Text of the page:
Does EISA Apply to Security Products?

SIA contends that provisions of the Energy Independence and Security Act of 2007 do not



Last year, Congress enacted the Energy Independence and Security Act, also known as EISA. The law was enacted to improve the nation’s energy efficiency. Among its provisions, EISA amended the Energy Policy and Conservation Act requiring certain consumer electronics manufactured after July 1, 2008 to adhere to more stringent energy savings standards and test procedures. It requires consumer electronics using Class A External Power Supplies that run in “active mode” to have the ability to revert to “off” or “standby” mode when not connected to a load. Many major players in the security industry have expressed serious concerns as to whether this law applies to security products. SIA believes that the EISA does not apply, nor was it meant to apply, to security and life safety devices.

SIA expressed its position during a recent Department of Energy (DOE) Notice of Proposed Rulemaking (NOPR) hearing by submitting both written and verbal comments. SIA contends that its members provide physical security solutions to protect the people and property of America in their homes and institutions. This includes schools, hospitals, airports, seaports, factories, offices and government buildings. If the EISA were deemed to apply to security solutions it would compromise the very protection that these products are intended to provide.

During the DOE hearing, Mark Visbal, SIA’s director of Research and Technology, noted, “The monitoring of fire, carbon monoxide, intruder detection sensors, access control readers and exit devices requires a constant supply of energy. The external power supply used in such security and life safety systems can never be operated in an off- mode because disconnecting them from the load destroys the intended functionality and integrity of the system. Additionally, security and life safety systems are continuously monitoring their sensor circuits. They are searching for problems with the functionality of control panels, the presence of voltage input, backup batteries and the communication channels used to relay critical information to the responding authorities.”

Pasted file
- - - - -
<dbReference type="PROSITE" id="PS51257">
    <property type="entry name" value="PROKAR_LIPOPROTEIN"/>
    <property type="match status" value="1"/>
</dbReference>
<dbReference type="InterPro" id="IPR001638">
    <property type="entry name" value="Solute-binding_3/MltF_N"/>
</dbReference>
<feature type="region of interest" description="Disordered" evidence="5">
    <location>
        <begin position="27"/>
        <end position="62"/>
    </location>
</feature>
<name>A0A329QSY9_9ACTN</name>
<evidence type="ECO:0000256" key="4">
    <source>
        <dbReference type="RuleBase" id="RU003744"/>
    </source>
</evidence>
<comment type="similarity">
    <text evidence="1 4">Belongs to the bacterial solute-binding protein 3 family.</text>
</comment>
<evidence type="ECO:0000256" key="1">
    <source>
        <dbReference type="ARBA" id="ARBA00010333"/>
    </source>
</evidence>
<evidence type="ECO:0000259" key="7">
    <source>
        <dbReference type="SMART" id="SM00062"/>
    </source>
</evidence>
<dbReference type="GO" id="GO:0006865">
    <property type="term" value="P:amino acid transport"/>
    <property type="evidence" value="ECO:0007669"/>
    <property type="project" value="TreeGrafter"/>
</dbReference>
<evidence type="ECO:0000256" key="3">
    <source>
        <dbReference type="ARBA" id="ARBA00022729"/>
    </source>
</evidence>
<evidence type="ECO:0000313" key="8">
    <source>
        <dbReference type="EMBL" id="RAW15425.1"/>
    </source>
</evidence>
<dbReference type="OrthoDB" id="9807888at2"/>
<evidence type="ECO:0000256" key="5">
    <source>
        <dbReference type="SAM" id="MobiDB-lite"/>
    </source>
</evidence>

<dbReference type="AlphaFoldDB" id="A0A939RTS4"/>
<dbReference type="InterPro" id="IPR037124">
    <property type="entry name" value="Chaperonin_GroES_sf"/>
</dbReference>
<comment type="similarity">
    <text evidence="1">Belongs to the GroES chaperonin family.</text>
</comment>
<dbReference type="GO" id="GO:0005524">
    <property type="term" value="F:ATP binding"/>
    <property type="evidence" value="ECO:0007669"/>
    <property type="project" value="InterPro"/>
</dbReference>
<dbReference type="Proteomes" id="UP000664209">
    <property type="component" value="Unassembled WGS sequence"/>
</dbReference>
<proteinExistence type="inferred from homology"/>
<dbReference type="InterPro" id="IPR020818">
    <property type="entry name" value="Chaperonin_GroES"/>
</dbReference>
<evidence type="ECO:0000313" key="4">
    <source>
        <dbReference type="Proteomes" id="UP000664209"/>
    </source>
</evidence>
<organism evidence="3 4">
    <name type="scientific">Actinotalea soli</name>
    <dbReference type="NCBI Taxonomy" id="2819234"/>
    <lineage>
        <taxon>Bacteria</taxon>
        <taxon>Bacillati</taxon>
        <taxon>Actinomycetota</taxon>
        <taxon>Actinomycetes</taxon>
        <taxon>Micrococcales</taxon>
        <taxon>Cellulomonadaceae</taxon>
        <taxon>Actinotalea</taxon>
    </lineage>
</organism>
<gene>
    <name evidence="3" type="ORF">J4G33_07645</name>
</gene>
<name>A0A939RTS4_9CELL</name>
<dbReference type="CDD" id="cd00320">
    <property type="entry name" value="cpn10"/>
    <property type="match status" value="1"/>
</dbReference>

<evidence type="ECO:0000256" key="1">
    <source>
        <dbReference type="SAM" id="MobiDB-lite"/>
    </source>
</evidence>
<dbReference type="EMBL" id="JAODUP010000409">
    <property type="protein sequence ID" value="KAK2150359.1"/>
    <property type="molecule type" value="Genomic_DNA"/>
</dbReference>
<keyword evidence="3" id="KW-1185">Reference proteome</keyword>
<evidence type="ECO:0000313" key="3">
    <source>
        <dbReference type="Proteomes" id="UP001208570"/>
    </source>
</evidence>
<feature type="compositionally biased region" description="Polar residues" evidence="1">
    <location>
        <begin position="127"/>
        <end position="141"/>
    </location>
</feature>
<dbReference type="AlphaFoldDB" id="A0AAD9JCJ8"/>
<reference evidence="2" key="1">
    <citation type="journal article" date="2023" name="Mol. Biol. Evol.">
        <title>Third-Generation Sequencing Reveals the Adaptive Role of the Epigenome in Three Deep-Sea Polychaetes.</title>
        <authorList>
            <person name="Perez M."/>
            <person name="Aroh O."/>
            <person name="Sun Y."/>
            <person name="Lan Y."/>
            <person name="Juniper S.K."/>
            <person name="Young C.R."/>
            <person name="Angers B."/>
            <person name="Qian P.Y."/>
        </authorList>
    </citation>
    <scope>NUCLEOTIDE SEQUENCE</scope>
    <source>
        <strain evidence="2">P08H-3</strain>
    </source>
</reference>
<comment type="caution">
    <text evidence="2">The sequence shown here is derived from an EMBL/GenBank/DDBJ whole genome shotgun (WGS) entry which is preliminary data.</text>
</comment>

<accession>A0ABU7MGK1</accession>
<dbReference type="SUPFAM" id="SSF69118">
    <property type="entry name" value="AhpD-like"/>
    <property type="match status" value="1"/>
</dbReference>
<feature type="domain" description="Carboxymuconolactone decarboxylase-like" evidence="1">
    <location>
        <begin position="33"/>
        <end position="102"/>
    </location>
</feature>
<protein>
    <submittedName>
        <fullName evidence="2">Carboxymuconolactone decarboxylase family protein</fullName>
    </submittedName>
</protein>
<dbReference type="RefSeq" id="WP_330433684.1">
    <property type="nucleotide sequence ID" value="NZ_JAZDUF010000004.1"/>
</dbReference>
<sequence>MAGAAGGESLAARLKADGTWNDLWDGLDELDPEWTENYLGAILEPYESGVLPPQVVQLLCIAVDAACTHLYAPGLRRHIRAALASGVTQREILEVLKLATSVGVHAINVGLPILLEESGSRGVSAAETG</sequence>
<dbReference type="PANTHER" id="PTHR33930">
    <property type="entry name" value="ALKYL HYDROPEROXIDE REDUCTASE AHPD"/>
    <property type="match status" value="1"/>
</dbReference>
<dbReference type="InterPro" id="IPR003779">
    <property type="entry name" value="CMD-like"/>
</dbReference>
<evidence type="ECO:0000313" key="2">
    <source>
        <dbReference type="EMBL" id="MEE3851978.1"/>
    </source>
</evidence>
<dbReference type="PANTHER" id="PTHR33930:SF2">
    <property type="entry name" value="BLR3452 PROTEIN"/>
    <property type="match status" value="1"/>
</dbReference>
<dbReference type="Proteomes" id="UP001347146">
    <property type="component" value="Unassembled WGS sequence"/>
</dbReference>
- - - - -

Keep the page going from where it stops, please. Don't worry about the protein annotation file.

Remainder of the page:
The definition of a Class A External Power Supply outlined in the EISA does not accurately describe security and life safety devices. It stipulates that a product is a Class A External Power Supply if it is “connected to the end-use product via a removable hard-wired male/female electrical connection, cable, cord or other wiring.”

“Under this definition, the legislation assumes that these power supplies are stand-alone and constitute a complete source of power that is separable from the end-user’s device,” Visbal contends. “This is not the case for security and life safety systems. The transformer connected to line voltage AC cannot be separated from the panel where the lower AC voltage is rectified and converted to DC voltage usable by the system. Essentially, a circuit within the security/life safety panel and transformer together constitute the entire power supply.”

Therefore, SIA does not believe that the provisions of the EISA are applicable to security and life safety products. We support the goals put forth by the Energy Policy and Conservation Act and the EISA; however, we believe it would be inappropriate for the DOE to require test procedures for “off” and “standby” modes for products that cannot be and were never intended to be used in those modes. They are always on. Complying with the test procedures outlined in EISA would add unnecessary expense to the manufacture and sale of these products without advancing the goals of the new law. Ultimately, such added costs will be passed on to end-users.

Tom O’Connor is a government relations representative for the Security Industry Association (SIA). For details on SIA’s legislative agenda, or to learn how to get involved with SIA’s government relations activities, contact him at toconnor@siaonline.org or call (703) 647-8483.